A major project to tackle the issue of recycling wind turbine blades has been rubber stamped after winning a UK Government grant.
A consortium, led by Aker Offshore Wind (AOW) and Scottish researchers, is hoping the scheme will unlock a more sustainable future for the wind sector, as well as the wider composites manufacturing industry.
In doing so the group aims to accelerate the drive to net zero emissions and waste, while also creating new skills and job opportunities.
In addition to AOW, the £2 million three-year project also features trade body Composites UK and researchers at the Strathclyde University’s advanced composites group and lightweight manufacturing centre.
Other academic and industry partners include Nottingham University, global waste management firm SUEZ, composite distributor GRP Solutions and manufacturer Cubis.
Ultimately the project’s objective is to commercialise a revolutionary method developed by Strathclyde University to separate the glass-fibre and resin components in composites and recover the former.
They can then be reprocessed, moulded, and reused in other industries, such as the motor trade and construction.
UK Govt funding secured
Innovate UK, the UK Government’s innovation agency, has awarded £1.3m to the project, with AOW footing the £500,000 needed to make the project a reality.
Malcolm Offord, UK Government minister for Scotland, said: “Offshore wind is playing an important role in our plans to reach net zero, particularly in Scotland.
“It’s great news that this funding will support the development of wind turbine blade recycling, helping prevent blades ending up in landfill and furthering our green ambitions.
“In line with the goals agreed at COP26, the UK Government is investing in research and innovation projects right across the UK to help create a greener future.”
The last piece of the puzzle
Turbine blades are seen as the last hurdle in creating a circular economy for wind turbines, and numerous projects are ongoing to tackle the conundrum.
At present, when blades reach the end of their working lives, there are only two options for disposing of them.
Either they can be sent to landfill or to waste-to-energy plants, where they are combusted at significant energy cost.
As the number of turbines in use ramps up in the coming years, waste from blades alone is expected to reach around 2 million tonnes globally by 2050
UK volumes of composite waste already exceed 100,000 tonnes per year.
A Europe wide band on landfill
AOW has pledged its support to trade body WindEurope’s call for a Europe-wide landfill ban on decommissioned wind turbine blades by 2025.
The pilot project will now try to find a futureproofed solution, with the aim of making recycling of composite parts the norm.
Sian Lloyd-Rees, managing director of AOW UK, said: “This project will be an important piece in our drive to accelerate the move to net zero waste and emissions and demonstrates Aker Offshore Wind’s commitment to sustainability across the lifecycle of a wind project; all while investing in Scotland and the UK to build a more sustainable future for decades to come.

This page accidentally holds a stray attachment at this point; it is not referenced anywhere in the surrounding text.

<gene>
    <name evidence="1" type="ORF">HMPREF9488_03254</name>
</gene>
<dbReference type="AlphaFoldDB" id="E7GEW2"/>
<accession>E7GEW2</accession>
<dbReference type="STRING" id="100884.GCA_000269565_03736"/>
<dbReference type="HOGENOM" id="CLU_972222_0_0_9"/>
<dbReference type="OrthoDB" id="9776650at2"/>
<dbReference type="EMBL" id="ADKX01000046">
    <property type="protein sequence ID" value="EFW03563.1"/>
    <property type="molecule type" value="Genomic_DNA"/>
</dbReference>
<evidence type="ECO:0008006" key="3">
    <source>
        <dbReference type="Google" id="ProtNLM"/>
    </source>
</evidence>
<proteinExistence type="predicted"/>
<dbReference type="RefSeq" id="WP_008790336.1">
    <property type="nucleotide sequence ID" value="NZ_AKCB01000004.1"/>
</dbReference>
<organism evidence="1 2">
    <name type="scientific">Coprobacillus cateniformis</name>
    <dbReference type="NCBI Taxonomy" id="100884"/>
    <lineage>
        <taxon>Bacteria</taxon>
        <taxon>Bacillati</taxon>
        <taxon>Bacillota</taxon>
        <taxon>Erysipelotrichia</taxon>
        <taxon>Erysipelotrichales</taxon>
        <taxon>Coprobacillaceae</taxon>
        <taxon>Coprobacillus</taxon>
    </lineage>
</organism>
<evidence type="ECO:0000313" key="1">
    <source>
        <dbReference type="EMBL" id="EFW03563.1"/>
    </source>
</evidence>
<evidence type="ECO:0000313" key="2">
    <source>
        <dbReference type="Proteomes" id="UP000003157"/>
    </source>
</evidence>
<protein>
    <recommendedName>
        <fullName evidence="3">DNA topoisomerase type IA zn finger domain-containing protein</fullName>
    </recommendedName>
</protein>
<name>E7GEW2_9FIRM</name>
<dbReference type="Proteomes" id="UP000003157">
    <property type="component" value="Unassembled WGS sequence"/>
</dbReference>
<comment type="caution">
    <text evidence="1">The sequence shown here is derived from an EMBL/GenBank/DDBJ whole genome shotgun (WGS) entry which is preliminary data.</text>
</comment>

“At COP26 we heard the urgent call for action and this planned innovation will answer that call to secure tangible solutions for circular business models. The Innovate UK grant will make blade recycling a firm reality, building on the expertise of the researchers at Strathclyde University and our decades of experience at Aker Offshore Wind to create a commercially-viable green solution.”
Malcolm Forsyth, sustainability manager at Composites UK and overall project leader, said: “This project is a vital step towards establishing a commercial recycling route for composite materials in the UK and beyond, covering both wind turbine blades and several other applications in the construction and transport sectors.
“Composite materials combining glass-fibre and polymer resin systems, have a huge role to play in enabling the UK economy to transition to net zero and we need effective recycling at end of life to ensure that composite materials achieve high levels of circularity in future.
“Composites UK and all the project partners are very excited that this break-through technology scale-up project has now been funded by the UK government and will make the recycling of glass-fibre composites a commercial reality in the UK in the years to come.”
Professor Sir Jim McDonald, Principal of Strathclyde, said: “Wind energy is a key component of the transition to net zero and it is essential that the technology and materials that provide renewable energy are as sustainable as they can be.
“As we have seen at COP26 in Glasgow, a global move to renewable, sustainable sources of energy will help to make some of the biggest advances in the quest to tackle climate change. At Strathclyde, we have developed novel processes for recycling and reusing wind turbine blades, which will help to reduce waste in the renewables sector and wider industry.
“This project, and our partnership with Aker Offshore Wind, are examples of the research and industrial engagement which has placed Strathclyde at the forefront of innovation in renewable energy and composites sustainability.”